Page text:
'Look, all over the place. All these papers. Looks like he ripped them to pieces before he tried to escape. I can't help thinking that he might have made it through the window had you not acted as you did. You saved the day,' he said. He was trying to grin. But he was clearly displeased and unsettled by the whole thing.

'But there's no sign of Reichmann here. No sign of anything except this bloody doll,' said A Frances G.

'Looks like we should have considered even that,' said Singh Moonga after a while. She looked at him and then down to the stiffened, broken doll. A look crossed her face, half way between a stranger and something more recognisable. There was an odd sound from the back of her throat but she couldn't get out the words until much later.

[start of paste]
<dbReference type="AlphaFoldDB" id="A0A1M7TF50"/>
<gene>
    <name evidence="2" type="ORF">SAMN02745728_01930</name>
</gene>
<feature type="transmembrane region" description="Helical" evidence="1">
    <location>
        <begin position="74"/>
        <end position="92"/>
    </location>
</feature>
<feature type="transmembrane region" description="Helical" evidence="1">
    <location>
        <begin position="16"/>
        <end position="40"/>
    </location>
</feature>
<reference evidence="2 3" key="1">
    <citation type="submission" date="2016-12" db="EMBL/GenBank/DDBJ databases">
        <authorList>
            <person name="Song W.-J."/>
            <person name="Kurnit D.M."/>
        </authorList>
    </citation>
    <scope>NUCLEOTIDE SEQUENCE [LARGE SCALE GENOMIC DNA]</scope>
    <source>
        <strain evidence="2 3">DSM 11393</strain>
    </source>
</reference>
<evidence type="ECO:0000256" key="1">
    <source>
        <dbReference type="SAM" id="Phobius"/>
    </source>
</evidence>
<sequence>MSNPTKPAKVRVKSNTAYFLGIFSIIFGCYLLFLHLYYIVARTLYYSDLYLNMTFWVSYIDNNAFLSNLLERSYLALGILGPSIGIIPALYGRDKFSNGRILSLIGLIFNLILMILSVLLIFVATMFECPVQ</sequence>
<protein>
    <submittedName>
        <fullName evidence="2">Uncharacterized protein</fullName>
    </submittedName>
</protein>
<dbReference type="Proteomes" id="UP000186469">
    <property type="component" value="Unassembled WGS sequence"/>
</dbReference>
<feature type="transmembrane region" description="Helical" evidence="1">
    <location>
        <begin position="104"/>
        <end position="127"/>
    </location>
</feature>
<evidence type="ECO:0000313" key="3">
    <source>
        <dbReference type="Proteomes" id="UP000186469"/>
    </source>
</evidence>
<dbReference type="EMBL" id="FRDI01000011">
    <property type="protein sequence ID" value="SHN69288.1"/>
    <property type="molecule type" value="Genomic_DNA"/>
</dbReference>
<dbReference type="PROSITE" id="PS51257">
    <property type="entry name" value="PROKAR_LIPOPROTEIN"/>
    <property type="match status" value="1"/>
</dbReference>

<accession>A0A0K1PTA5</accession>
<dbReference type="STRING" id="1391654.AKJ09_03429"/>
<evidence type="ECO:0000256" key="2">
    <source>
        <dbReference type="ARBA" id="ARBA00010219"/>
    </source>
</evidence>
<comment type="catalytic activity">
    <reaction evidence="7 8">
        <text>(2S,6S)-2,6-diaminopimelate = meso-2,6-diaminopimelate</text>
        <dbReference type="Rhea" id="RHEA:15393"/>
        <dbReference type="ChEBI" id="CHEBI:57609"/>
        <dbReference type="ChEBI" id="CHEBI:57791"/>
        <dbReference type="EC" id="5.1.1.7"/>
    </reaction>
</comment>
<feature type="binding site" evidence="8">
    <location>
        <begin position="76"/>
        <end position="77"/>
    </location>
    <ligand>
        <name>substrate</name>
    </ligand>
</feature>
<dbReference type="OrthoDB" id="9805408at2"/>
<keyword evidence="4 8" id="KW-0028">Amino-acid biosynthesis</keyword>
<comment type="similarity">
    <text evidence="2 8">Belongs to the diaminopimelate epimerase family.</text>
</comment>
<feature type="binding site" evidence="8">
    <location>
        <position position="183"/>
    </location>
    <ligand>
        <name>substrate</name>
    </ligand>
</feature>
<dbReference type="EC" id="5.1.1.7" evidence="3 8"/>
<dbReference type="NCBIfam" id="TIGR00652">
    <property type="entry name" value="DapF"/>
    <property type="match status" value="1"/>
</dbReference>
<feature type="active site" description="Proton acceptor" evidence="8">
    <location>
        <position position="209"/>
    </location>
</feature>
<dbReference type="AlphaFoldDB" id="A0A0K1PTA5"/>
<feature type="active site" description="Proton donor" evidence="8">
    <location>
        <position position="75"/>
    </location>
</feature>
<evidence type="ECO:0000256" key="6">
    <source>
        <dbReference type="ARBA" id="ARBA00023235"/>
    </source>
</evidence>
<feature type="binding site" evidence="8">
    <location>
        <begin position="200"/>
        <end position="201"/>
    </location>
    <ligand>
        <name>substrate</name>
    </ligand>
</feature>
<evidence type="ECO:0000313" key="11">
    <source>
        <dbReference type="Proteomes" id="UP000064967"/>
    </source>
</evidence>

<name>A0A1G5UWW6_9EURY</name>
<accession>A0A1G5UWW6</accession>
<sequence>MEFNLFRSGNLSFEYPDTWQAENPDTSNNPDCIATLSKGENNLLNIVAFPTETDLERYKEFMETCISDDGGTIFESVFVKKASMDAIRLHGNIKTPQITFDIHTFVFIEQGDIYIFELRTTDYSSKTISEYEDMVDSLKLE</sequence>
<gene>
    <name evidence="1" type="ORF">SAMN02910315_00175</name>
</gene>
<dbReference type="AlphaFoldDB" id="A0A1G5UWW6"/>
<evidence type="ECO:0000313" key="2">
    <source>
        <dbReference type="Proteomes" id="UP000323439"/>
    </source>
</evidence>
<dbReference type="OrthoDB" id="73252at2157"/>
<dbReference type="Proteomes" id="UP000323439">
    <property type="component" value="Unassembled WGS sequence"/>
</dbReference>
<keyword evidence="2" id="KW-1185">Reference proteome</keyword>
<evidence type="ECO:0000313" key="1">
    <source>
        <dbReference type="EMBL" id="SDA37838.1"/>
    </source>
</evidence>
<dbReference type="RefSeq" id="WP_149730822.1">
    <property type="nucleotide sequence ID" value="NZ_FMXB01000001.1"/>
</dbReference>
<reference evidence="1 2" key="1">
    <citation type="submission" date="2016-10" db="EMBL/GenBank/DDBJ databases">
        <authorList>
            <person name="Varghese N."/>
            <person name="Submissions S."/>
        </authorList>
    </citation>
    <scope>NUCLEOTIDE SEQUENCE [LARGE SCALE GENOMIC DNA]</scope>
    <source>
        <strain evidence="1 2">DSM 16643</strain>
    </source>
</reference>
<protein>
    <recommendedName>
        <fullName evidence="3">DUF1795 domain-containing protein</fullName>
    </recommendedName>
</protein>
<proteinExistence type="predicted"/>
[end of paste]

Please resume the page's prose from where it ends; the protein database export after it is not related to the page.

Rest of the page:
ABOUT THE AUTHOR

Selima Kyle wears leather and enjoys weird pleasures but she also writes throughout the night. She works at a well-known University library in the USA which shall remain nameless. At twenty four, she feels she's got a little time left. This is her third story at 3am. There are many more to come…